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Topic: Temporary licenses

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  1. #1

    Temporary licenses

    Now that there seem to be quite a few large libraries coming out with a matching price tag, many of you will find themselves in the same position as I am: you want to be able to use them, but you simply cannot afford to, nor will you be able to afford them in the near future (unless lady luck is smiling your way). So, I was thinking: in another thread Michiel Post mentioned the possibility of using demos of libraries that become unusable after a fixed period of time. That way you can get a good impression of the library, so that you know what you will be paying for.
    Now, if you take this one step further, you can introduce the same idea for temporary licenses. It would be liking hiring musicians for a recording session, only instead of musicians you get to use the sample library for a fixed period, e.g. a year. This would open the possibility for budget composers to work with a top class library without having to take a second mortgage on their house (if they are so lucky to own one). And for developers it would mean that their product is used for one year, and if the composer wants to use it again, well, you might offer him to buy the library against a lower fee (because of the money paid for the temporary license), or he would have the option to rent it for another year.
    What do you think of this idea?
    Of course, it can only work if such a protection mechanism of the license really is possible, and I do not have the knowledge to comment on that.

  2. #2

    Re: Temporary licenses

    Hi Jan,

    That\'s a very interesting concept, and perhaps we will see something similar coming up in the future.

    There\'s a few problems to this approach, though. The concept of a time limited license, as it applies to the software implementation, is really tricky.And, it opens the possibility of any such library being pirated, even further.

    Hiring a library is not the same as hiring an instrument. You hire a piano, and after the hiring period, you just take it back. There\'s no way around that. The physical instrument goes back to the company that rented it to you. With software things get murkier. Copies are made, hard drives are backed up, code is reverse engineered. For example, imagine that you back up your whole hard drive/s right after authorizing the library. And, you keep your temporary or project files on a different drive. The library asks for authorization again after a month. Just back up the original drive image. TADAAA!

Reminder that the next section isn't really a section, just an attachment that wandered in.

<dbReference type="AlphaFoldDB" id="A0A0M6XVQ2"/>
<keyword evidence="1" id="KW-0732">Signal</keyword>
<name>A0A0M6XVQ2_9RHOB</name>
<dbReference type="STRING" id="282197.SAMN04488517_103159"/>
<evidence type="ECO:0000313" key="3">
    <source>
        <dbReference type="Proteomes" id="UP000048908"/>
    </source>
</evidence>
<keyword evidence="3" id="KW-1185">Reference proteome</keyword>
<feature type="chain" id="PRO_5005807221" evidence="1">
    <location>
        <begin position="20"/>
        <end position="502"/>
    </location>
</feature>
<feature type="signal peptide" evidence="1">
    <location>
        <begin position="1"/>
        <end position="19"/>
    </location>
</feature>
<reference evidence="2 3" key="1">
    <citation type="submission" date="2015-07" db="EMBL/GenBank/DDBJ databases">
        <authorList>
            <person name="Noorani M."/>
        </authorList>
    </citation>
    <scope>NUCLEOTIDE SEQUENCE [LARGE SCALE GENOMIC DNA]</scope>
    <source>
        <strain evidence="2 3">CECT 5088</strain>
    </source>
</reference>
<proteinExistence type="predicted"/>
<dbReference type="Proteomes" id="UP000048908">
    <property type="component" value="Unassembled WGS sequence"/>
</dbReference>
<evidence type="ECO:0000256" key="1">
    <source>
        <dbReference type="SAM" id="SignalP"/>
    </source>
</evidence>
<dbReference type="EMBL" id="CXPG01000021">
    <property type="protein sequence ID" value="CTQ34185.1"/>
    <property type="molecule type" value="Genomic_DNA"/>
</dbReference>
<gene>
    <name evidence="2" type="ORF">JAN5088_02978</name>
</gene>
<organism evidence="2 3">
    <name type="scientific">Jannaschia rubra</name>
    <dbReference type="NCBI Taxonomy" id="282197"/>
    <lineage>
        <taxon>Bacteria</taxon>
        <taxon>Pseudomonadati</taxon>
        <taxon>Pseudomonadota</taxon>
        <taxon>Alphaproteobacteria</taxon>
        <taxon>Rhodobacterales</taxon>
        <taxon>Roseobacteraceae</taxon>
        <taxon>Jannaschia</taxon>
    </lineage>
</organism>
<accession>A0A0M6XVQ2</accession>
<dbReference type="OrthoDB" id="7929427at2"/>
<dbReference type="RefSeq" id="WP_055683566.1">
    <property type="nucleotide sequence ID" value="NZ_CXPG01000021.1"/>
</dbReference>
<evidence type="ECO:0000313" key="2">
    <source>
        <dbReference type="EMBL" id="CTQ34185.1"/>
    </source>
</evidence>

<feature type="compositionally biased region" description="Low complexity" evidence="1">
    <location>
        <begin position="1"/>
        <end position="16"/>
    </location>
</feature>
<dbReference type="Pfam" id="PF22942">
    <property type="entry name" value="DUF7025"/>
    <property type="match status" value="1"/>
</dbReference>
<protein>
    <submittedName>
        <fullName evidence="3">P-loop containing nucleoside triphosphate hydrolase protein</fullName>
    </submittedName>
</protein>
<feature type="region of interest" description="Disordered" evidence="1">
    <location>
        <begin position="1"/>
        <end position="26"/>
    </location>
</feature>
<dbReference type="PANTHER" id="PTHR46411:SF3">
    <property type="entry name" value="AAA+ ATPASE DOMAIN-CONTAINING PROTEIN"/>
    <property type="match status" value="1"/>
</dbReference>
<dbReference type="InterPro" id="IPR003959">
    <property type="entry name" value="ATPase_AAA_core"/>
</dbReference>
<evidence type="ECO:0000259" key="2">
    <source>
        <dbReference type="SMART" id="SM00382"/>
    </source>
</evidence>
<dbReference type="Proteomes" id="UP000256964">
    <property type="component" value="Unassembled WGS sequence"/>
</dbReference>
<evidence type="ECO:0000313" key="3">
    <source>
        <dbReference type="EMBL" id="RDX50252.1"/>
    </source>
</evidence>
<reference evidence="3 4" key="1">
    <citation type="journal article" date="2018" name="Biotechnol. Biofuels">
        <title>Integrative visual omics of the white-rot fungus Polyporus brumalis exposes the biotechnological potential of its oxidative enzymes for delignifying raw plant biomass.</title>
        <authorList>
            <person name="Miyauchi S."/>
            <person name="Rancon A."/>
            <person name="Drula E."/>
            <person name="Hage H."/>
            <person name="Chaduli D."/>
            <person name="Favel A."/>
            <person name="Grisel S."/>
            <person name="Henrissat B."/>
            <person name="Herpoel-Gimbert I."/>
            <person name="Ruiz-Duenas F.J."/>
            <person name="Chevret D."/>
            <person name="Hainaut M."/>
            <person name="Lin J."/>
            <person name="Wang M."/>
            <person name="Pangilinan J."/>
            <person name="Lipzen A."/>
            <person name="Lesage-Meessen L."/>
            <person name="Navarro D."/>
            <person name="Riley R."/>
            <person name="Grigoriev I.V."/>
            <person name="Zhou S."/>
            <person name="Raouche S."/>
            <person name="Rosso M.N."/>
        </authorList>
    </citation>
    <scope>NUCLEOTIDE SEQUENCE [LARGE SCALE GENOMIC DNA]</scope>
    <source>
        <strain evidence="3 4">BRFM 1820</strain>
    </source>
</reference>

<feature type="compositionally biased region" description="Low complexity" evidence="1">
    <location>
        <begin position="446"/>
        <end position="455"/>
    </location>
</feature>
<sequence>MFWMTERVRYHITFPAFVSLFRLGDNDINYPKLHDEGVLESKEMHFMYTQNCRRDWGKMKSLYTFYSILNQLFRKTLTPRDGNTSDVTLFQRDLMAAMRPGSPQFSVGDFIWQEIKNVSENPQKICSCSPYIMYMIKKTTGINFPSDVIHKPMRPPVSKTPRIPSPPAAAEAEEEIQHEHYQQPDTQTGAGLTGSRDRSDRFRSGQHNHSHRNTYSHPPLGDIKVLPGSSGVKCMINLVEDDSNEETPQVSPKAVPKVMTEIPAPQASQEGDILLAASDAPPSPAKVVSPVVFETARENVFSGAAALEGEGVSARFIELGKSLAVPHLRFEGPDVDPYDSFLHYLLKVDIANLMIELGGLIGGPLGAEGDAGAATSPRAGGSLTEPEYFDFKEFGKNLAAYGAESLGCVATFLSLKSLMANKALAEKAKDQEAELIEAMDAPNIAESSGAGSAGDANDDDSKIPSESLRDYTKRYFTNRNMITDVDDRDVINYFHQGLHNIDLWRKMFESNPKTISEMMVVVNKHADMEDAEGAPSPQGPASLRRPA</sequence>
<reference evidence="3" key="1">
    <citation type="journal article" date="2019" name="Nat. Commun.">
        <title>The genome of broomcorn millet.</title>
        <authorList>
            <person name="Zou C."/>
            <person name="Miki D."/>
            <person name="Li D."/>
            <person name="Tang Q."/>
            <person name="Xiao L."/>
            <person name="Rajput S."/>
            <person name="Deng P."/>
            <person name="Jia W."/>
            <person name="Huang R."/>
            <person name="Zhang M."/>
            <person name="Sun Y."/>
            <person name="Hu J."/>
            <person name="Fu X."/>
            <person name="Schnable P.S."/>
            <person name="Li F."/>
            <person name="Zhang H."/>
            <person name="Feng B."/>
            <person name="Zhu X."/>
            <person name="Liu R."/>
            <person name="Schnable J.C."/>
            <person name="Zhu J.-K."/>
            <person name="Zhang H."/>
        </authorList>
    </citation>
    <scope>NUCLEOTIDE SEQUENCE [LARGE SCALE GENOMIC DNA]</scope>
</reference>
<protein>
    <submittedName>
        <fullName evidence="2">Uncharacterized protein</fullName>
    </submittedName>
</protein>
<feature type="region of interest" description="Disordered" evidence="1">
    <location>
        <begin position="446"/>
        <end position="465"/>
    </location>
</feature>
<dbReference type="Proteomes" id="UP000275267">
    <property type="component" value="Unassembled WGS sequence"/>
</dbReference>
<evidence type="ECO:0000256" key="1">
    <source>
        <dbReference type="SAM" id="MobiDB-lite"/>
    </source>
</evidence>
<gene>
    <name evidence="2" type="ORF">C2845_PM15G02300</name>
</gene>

To be honest, with all the huge investments that have been made to produce these libraries, I am sure that great care will be taken by the developers to maximize profit and protect their intellectual property. But we\'ll see.

    We\'re talking here about high priced, professional libraries. Perhaps you and me, the occassional hobbyist, are not part of their target market. Why be so surprised about this? I might like to play the violin, but I don\'t go around demmanding to have a Stradivarius for a bargain sale price either.

    It would be nice though, wouldn\'t it? [img]images/icons/wink.gif[/img]

    Ruben

  3. #3

    Re: Temporary licenses

    Yes, it would be easy to use an image over and over again, thereby circumventing the expiration date of your license.
    But, the protection of one\'s intellectual property has always been a problem, and software is no exception to that. I bet that as soon as any of the new major libraries will appear, you will see pirated versions on the internet. There still is not 100% safe way, and I don’t think that there will be a truly safe protection around soon (if ever). It has to do with honour and integrity, and to some people those words are without meaning. Still, if I were a developer of libraries, I would want to make it as hard for pirates as possible, and I definitely would implement a copy protection scheme. But, this is another issue already being discussed in the thread Bruce started about the new copy protection in GS version 3.
    What then would be an effective copyright protection so that temporary licenses become a viable option?
    How about license activation keys you can get through connecting to the license server? Drawback is that the user must have his GS machine connected to the internet, and there always is the possible problem of the license server being down. And this would probably mean that this feature would have to be implemented in the GS software, and this discussion is already going on in the thread I mentioned earlier. Not an easy topic, it offers many advantages, yet also disadvantages...